Everybody reaches a point in life when luck simply runs out. It’s one of humanity’s greatest virtues that we have the strength to pick ourselves up and keep on keeping on, in search of greener pastures. Who knew that a self-storage facility could provide the path to that greener pasture? Kimberly Trew and Julie Mann did. We were lucky to have the chance to chat with these creators, writers, producers and stars of “Self Storage,” a hilarious, quirky, storage-centric web series directed and produced by Scott Keiner.

Julie and Kim, both experienced actresses on- and off-screen, met and came up with the idea for the series while working as spokespeople for a car company in 2009. Part of their job was moving vehicles in and out of a storage unit, which somehow proved inspring. Less than a year later, they’d written and begun shooting the first season of “Self Storage.”

“Self Storage” follows the adventures of two ladies who naturally turn to self-storage as a solution to their recent homelessness. Shoshanna (Kim) is the cynical realist with some unique substance abuse issues.

“With Shoshanna, I kind of just look at whats going on with the economy. It makes me angry, and that’s a big driving factor with her character.” Kim reflected. “I think her overriding thing is that she really wants to find love, and she’s in kind of the worst situation to go about pursuing that.”

Dana (Julie) is the free spirit who stays positive despite their turbulent financial situation (often made more turbulent by her sleazy entrepreneurial boyfriend, Rafael).

“I feel like I’m definitely more assertive in real life, and getting to play someone who is happy-go-lucky is an interesting experience,” Julie said. “There had to be someone who thought the situation was totally great.”

Together, the pair embarks on a storage-facilitated “life ride,” as Dana calls it in the series pilot, running into side-splitting encounters with characters and situations one could only find in the storage world. Run-ins with hoarders and eccentric employees provide the backdrop from which the show’s smart, edgy and heartfelt humor emerges.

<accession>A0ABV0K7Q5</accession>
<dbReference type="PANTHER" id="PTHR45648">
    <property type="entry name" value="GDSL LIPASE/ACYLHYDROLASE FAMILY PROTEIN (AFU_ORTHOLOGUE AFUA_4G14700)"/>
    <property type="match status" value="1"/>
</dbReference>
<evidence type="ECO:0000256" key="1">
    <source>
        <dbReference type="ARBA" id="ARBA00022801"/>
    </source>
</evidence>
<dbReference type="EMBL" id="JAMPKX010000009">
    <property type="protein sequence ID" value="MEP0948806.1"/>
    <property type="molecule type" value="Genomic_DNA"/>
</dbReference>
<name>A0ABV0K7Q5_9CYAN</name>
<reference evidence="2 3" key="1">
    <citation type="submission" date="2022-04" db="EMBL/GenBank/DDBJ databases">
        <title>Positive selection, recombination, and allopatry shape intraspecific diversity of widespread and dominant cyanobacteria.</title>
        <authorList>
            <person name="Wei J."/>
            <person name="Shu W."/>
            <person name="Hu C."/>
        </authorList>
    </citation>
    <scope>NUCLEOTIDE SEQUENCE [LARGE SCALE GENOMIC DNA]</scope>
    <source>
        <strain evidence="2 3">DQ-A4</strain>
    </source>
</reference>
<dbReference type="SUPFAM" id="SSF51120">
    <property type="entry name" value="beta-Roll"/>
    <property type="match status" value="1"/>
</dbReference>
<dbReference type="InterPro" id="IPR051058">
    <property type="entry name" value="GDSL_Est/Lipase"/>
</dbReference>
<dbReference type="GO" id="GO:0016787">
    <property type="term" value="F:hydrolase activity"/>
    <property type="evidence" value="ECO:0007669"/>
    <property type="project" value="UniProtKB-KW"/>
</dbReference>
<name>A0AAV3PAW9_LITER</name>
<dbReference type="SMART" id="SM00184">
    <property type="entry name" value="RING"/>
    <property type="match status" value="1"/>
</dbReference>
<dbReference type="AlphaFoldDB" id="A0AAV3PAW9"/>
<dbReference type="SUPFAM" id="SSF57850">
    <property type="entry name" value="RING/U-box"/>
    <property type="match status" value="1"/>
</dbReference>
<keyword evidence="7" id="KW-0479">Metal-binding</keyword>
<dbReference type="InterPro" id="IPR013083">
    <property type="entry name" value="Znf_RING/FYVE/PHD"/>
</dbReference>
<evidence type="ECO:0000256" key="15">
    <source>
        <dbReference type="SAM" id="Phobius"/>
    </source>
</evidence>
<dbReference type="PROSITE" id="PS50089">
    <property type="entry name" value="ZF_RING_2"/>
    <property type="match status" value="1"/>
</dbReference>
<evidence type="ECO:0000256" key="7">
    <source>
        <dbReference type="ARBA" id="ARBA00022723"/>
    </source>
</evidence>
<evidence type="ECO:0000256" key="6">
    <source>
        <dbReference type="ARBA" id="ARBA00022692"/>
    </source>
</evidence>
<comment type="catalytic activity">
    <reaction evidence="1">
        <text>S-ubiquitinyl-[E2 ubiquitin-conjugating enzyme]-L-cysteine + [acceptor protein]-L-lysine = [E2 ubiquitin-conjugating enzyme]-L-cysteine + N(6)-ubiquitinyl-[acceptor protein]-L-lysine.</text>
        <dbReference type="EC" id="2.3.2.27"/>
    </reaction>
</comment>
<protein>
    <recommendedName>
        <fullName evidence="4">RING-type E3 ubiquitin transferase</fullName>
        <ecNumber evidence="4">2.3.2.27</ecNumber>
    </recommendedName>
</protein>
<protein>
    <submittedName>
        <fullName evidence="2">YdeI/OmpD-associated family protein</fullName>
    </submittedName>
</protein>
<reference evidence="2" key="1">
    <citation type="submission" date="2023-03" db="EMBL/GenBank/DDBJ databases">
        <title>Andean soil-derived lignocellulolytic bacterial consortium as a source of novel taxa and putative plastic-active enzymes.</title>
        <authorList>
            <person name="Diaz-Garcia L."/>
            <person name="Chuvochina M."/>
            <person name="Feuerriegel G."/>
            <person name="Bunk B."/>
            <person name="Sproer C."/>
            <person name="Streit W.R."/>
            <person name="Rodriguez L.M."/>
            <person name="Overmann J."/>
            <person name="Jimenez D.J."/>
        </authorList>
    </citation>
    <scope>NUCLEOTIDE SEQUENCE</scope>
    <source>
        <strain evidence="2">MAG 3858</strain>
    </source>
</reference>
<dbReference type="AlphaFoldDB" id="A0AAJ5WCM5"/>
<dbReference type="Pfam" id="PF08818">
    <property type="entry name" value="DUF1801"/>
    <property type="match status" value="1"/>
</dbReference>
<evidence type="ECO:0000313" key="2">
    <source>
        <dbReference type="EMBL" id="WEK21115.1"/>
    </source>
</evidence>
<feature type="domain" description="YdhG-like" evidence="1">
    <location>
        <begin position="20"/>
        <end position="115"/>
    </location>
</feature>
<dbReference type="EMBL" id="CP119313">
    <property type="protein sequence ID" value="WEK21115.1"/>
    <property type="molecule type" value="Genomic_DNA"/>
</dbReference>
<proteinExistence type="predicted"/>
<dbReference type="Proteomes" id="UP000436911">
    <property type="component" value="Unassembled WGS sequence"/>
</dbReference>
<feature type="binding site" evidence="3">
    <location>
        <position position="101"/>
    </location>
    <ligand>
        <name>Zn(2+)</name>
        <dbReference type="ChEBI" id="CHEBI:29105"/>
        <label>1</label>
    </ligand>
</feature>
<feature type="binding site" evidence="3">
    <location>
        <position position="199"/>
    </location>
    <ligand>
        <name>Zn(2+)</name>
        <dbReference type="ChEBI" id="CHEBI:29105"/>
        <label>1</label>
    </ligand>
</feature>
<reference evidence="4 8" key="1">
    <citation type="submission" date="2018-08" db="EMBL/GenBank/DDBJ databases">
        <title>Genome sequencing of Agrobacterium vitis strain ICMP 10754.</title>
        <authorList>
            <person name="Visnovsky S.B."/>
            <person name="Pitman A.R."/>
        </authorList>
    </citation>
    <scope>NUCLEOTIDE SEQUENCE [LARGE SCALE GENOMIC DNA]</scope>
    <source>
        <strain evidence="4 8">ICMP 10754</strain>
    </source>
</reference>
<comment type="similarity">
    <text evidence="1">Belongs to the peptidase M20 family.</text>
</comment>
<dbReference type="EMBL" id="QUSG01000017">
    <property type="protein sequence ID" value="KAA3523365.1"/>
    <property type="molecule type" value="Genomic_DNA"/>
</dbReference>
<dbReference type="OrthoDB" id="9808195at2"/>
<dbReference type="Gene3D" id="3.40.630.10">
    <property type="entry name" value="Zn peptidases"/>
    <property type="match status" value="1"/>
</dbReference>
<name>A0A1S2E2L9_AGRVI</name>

“When you’re dealing with people and their belongings, there’s always going to be some sort of human story,” Kim said. “Even just being around the facility shooting, we had a million crazy things happening.”

For season 2, they teamed up with Storage Outlet (the folks behind Storage Treasures) as sponsors, with Lance Watkins as Executive Producer. Between Julie and Kim’s collaborative writing efforts and Scott’s guiding hand, Kim said the creative process is coming along swimmingly.

“Self Storage” was able to establish an extensive fan base through social media, which Kim said was greatly bolstered by the nurturing self-storage community. They were surprised at the amount of support and connectivity they were able to find online from the industry. Perhaps the storage world has long-awaited such a fun, compelling view of self-storage. The show isn’t immune to a little raciness— drugs, cursing and sexual references occasionally make their way onscreen.

“We definitely pushed buttons this season,” Scott said. “We might even take things a little further, that’s for the audience to decide. We’re looking forward to feedback.”

While “Self Storage” has built quite a bit of popularity online, it has also received critical acclaim from organizations like Stay Tuned TV, Clicker, and the L.A. Femme Film Festival. Plans are to continue with the show, with hopes of someday reaching a mainstream TV network. For now, you can enjoy all past episodes and stay caught up with new ones at StorageOutlet.net, and check out Dana and Shoshanna’s hilarious tweets at @DanaandShosh.